31 August, 2023
PPF, Public Provident Fund, Basics, PPF Account Opening, Interest Rate, Withdrawal & Tax Benefits
Introduction to Public Provident Fund (PPF):
The Public Provident Fund (PPF) is a popular long-term savings and investment scheme in India, backed by the Government of India. It was introduced in 1968 to encourage individuals to save for their retirement while also providing them with tax benefits. PPF offers a secure and fixed return on investment, making it an attractive option for risk-averse investors.
PPF Account Opening:
1. Eligibility: Any resident Indian individual can open a PPF account. Parents can also open accounts for their minor children.
2. Application: PPF accounts can be opened at designated post offices, select public sector banks, and authorized branches of private sector banks. The account opening form needs to be filled out, along with KYC documents and passport-sized photographs.
3. Number of Accounts: An individual can open only one PPF account in their name, and a maximum of two accounts can be opened for minors by their parents/guardians.
4. Tenure: The initial tenure of a PPF account is 15 years. After the initial 15-year period, the account can be extended in blocks of 5 years each.
The interest rate on PPF is determined by the Government of India and is revised quarterly. The interest is compounded annually. Historically, PPF has provided returns higher than traditional savings accounts and fixed deposits.
As of my last knowledge update in September 2021, the interest rates were around 7% to 7.5%. However, these rates are subject to change, so it's essential to check with official sources for the most up-to-date rates.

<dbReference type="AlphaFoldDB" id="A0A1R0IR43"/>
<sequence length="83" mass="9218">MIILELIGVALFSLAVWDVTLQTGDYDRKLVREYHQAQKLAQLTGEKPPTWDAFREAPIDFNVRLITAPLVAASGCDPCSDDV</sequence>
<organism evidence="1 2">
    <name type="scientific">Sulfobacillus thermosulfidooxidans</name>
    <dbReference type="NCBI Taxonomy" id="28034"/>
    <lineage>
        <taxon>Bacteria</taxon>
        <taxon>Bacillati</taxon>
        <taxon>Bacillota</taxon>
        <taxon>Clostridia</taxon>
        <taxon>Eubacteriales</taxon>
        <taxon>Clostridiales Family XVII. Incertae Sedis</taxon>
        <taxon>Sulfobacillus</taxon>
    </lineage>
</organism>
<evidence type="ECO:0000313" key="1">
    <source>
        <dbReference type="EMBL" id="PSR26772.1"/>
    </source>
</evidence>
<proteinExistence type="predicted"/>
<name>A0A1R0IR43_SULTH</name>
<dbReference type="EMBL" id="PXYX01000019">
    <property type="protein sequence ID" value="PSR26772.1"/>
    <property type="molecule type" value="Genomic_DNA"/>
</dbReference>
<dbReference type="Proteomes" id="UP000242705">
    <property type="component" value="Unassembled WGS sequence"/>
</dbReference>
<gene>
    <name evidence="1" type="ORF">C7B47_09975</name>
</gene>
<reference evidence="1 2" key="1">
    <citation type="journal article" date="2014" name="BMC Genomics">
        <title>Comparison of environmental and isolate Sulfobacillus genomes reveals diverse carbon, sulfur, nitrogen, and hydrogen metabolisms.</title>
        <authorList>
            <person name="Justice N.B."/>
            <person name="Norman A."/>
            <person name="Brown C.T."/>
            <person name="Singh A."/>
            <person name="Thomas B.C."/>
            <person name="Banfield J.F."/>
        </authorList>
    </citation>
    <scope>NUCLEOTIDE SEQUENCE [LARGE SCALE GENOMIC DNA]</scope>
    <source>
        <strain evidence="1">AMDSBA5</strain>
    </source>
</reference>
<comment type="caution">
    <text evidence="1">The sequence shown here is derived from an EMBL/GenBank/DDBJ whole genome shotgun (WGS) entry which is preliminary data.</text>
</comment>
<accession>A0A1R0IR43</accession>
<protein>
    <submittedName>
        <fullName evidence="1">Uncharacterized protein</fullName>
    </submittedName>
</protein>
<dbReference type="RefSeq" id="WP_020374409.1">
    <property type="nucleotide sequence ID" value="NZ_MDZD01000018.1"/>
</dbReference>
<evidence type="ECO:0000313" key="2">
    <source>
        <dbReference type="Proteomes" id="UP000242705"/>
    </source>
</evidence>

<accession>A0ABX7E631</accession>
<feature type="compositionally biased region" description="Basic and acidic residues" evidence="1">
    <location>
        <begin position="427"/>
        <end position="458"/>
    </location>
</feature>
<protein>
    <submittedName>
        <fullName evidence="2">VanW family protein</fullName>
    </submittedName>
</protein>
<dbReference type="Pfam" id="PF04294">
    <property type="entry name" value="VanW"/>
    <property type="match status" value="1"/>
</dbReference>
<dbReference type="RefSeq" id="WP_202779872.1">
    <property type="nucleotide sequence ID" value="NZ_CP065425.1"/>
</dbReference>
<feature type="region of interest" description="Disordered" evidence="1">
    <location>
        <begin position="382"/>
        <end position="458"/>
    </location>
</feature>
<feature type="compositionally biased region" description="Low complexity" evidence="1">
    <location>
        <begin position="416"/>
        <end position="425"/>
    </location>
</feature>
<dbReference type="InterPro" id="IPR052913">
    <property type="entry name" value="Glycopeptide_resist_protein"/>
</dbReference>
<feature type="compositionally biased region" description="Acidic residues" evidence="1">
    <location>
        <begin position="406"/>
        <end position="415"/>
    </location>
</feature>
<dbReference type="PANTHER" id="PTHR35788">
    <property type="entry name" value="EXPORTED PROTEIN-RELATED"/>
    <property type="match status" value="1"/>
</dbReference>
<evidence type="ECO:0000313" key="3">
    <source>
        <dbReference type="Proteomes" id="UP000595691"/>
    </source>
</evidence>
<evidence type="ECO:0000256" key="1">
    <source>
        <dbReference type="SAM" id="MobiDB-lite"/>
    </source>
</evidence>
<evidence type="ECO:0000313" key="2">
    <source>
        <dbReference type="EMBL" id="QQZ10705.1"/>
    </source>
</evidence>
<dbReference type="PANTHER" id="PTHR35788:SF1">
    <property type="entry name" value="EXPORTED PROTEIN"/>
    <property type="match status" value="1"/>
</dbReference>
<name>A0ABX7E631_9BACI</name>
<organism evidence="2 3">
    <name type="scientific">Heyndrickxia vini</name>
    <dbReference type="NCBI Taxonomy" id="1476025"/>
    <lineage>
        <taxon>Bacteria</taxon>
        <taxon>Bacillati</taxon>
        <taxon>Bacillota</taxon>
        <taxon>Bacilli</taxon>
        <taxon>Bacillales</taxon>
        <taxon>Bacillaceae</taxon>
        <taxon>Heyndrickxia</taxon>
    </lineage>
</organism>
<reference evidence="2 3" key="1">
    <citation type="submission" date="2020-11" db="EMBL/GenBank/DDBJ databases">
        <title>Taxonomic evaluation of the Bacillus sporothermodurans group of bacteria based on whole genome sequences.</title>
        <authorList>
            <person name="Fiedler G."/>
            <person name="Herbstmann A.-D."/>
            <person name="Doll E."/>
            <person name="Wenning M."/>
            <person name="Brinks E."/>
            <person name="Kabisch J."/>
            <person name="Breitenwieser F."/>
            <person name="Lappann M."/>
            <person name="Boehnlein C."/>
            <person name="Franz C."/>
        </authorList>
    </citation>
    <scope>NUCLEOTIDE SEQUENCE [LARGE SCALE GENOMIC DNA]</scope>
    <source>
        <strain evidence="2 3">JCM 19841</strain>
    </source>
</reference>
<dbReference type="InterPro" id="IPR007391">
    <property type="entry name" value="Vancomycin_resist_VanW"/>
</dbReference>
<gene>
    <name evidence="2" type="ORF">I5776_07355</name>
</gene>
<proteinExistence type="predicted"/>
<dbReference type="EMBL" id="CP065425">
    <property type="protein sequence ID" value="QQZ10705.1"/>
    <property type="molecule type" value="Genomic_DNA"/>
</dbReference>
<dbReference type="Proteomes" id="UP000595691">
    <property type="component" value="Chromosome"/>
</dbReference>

Contributions and Withdrawals:
1. Contributions: A PPF account holder can deposit a minimum of ₹500 and a maximum of ₹1,50,000 in a financial year. Deposits can be made in lump sums or in up to 12 installments.
2. Partial Withdrawal: After the completion of the 6th year, account holders can make partial withdrawals, subject to certain conditions. The withdrawal amount is limited to a specific percentage of the balance at the end of the fourth year immediately preceding the year of withdrawal.
1. Tax Deduction: Contributions made to a PPF account are eligible for tax deduction under Section 80C of the Income Tax Act, up to a limit of ₹1,50,000 per financial year.
2. Tax-Free Interest: The interest earned on the PPF account is entirely tax-free.
3. Maturity Proceeds: On maturity, the entire amount including the principal and accumulated interest is tax-free.
Nomination and Transfer:
PPF account holders can nominate a nominee to receive the proceeds in the event of their demise. Additionally, PPF accounts can be transferred from one authorized bank/post office to another without any charge.
The Public Provident Fund (PPF) is a reliable investment avenue for individuals looking for long-term savings with attractive tax benefits. With a fixed tenure, guaranteed returns, and flexibility in contributions and withdrawals, PPF remains a popular choice among investors in India. However, it's important to stay updated with the latest information on interest rates, rules, and regulations associated with PPF accounts.